- Catapult is a new outlet to me, but Jessica Miller’s wonderful “Hair in War,” an examination of World War II through women’s hairstyles (not nearly as frivolous as you might think), recommends it highly.
- Related to that, I can’t stop thinking about Atlas Obscura’s article “The Perfectly Preserved World War I Trench.”
Up top: And now for something completely different. I’m not entirely sure why this nicely adorned jalopy lives on Atlantic Avenue in Brooklyn, but I’m glad it does.
Who’s strong and brave, here to save the American way? Captain America, who’s a Nazi now, apparently! I’m excited to see how Marvel spins this one — it takes a special kind of willful dismissal to insist that “people who seem good can really be bad!” is a meaningful storyline when the character himself was created by two Jews to shame the United States into staving off the genocide of a minority group.
Come on, Marvel. Let us have nice things for once.
Ugh. Moving on.
- This is actually perhaps the perfect time to link On the Media’s excellent new episode on the politics of memory, specifically but not solely regarding World War II.
- Why don’t campus health centers provide access to abortion? Good question.
- Slate has a long, interesting look at liberal Christianity in the United States, and how it could mobilize as a political force to challenge that of the right. Lots of interesting numbers.
- Summer in Chicago is all about street fests and music fests. Unfortunately, they’re rarely about actually helping neighborhoods anymore. The Chicago Reader highlights efforts by community organizations to keep major events like RiotFest and the Pitchfork Music Festival out of their parks — because these events are wrecking everything.
- A lot of these links are about questions of ownership. Who owns Captain America? Who owns the Christian vote? Who owns the places they live? Aeon takes that question deep into antiquity with a really neat examination of artifacts and ancient Iraq. The twist? They’re Jewish incantation bowls. So who gets them — Iraq or the Jews who fled Iraq?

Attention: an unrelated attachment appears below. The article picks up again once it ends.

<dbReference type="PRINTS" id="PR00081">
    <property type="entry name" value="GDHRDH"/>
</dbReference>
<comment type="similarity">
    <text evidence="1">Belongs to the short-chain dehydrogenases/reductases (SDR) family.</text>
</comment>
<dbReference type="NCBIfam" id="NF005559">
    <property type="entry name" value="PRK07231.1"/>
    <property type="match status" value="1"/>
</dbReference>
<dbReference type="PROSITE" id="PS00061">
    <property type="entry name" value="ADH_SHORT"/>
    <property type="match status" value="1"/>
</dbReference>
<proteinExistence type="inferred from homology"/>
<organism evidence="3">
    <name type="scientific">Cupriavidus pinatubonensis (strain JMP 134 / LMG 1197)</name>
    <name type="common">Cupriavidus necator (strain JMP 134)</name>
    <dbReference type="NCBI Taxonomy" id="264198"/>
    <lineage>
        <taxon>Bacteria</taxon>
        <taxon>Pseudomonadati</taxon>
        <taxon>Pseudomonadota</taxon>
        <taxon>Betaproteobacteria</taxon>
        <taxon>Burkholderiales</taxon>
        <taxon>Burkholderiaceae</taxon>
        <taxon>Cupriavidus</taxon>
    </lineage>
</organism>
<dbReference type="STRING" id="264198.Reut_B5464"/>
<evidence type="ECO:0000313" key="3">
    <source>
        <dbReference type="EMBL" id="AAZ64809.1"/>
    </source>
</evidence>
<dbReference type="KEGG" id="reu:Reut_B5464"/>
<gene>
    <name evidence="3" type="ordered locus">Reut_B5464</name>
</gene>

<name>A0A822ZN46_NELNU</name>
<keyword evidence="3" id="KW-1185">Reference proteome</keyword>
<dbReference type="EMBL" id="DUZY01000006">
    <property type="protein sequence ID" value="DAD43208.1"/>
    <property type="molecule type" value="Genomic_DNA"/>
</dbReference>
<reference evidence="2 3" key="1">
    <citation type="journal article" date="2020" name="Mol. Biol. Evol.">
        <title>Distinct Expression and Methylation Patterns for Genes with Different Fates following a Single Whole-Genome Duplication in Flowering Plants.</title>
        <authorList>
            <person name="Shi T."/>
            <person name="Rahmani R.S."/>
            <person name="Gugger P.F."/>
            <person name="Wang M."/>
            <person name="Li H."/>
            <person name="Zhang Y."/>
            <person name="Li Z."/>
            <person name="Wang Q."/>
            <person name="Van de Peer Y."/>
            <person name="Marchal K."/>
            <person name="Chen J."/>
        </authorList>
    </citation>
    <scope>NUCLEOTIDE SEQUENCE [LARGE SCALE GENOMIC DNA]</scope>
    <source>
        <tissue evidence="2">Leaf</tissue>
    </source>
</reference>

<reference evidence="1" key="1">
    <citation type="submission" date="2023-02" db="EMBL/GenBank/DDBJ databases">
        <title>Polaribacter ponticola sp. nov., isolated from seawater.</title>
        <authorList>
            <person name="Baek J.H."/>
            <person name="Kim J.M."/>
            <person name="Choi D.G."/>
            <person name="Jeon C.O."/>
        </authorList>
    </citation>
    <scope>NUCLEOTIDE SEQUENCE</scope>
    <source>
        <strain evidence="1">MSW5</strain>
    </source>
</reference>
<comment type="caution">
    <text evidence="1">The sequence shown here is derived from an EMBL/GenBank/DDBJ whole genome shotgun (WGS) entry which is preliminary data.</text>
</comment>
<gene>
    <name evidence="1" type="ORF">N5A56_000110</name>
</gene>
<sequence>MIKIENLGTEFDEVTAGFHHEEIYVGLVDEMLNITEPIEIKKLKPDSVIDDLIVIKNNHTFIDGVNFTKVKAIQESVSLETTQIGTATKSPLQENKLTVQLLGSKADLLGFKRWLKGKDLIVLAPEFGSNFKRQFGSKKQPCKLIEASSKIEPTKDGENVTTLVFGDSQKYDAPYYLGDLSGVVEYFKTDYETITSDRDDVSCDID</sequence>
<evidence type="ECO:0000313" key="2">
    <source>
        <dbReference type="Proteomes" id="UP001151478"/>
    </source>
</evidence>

Oh, and if you’re confused by the title of this post, I present one of the few things Joss Whedon added to the MCU that I like:
Could I be more excited, even if I’m posting here a day later than intended? I’d love to find out. My story, “Matt Bellassai’s guide to drinking (and whining) your way to the top,” made the cover of the Chicago RedEye today. As someone who lived in Chicago for 12 years and who read that paper (and yelled about the crossword puzzle) nearly every day, this is just amazing. Even Bellassai is excited, and he’s in Los Angeles tonight as a nominee for a People’s Choice Award for Best Social Media Star. You can read more about him at the article (plus the fun sidebar where we cast his inevitable biopic), and see some behind-the-scenes exclusives that didn’t make it in over at my blog.
Some other links I’m loving lately:
- The New Yorker visited El Alto, Bolivia, the world’s highest city, where architects are creating the most amazing Art Nouveau indigenous sci-fi.
- I keep reading ISIS thinkpieces, and Aeon’s “ISIS Is a Revolution” has stayed with me a long time. Pair with the New York Times Magazine‘s long look at secular Kurds fighting to build their own kind of utopia.
- Over the holidays, I fell deep into the world of cooking and baking shows and documentaries, particularly The Great British Bake Off. That led to some poking through Netflix, which led to Jiro Dreams of Sushi (many years late), which led to find this amazing article from Bon Appetit: “Are All the Top French Chefs Freemasons?“
- My j-school profs spent December singing the praises of Spotlight, and I have to agree with their assessment. The New York Times wrote an interesting piece on what makes journalism movies good, both artistically and in portraying journalism, and how those don’t always match up.
- World War II is what got me into journalism (thanks, Studs Terkel), so any oral histories that shed light on that period in the period’s own voices is 100% my jam. I finally listened to the Radio Diaries episode “Fly Girls,” about female pilots in the WASP program. If you spotted me on the subway crying with my headphones on, this is why.